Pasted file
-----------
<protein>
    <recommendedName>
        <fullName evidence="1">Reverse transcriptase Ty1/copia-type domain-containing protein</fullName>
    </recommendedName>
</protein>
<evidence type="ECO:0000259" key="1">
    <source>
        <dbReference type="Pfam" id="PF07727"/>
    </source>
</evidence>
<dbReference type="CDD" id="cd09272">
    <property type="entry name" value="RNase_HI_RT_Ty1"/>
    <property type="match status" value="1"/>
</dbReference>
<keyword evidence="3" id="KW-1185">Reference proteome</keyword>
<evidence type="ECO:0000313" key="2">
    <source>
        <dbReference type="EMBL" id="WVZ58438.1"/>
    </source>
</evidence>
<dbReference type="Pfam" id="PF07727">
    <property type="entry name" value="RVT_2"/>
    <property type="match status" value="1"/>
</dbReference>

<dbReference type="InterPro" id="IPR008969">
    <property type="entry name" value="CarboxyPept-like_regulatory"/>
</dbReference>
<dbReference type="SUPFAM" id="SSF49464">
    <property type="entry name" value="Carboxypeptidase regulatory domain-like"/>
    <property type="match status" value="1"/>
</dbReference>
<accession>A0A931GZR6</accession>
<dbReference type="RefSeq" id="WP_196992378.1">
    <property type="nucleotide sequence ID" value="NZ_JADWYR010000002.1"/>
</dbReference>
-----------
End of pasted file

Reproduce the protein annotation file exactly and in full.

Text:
<protein>
    <recommendedName>
        <fullName evidence="1">Reverse transcriptase Ty1/copia-type domain-containing protein</fullName>
    </recommendedName>
</protein>
<evidence type="ECO:0000259" key="1">
    <source>
        <dbReference type="Pfam" id="PF07727"/>
    </source>
</evidence>
<dbReference type="CDD" id="cd09272">
    <property type="entry name" value="RNase_HI_RT_Ty1"/>
    <property type="match status" value="1"/>
</dbReference>
<keyword evidence="3" id="KW-1185">Reference proteome</keyword>
<evidence type="ECO:0000313" key="2">
    <source>
        <dbReference type="EMBL" id="WVZ58438.1"/>
    </source>
</evidence>
<dbReference type="Pfam" id="PF07727">
    <property type="entry name" value="RVT_2"/>
    <property type="match status" value="1"/>
</dbReference>

<dbReference type="InterPro" id="IPR008969">
    <property type="entry name" value="CarboxyPept-like_regulatory"/>
</dbReference>
<dbReference type="SUPFAM" id="SSF49464">
    <property type="entry name" value="Carboxypeptidase regulatory domain-like"/>
    <property type="match status" value="1"/>
</dbReference>
<accession>A0A931GZR6</accession>
<dbReference type="RefSeq" id="WP_196992378.1">
    <property type="nucleotide sequence ID" value="NZ_JADWYR010000002.1"/>
</dbReference>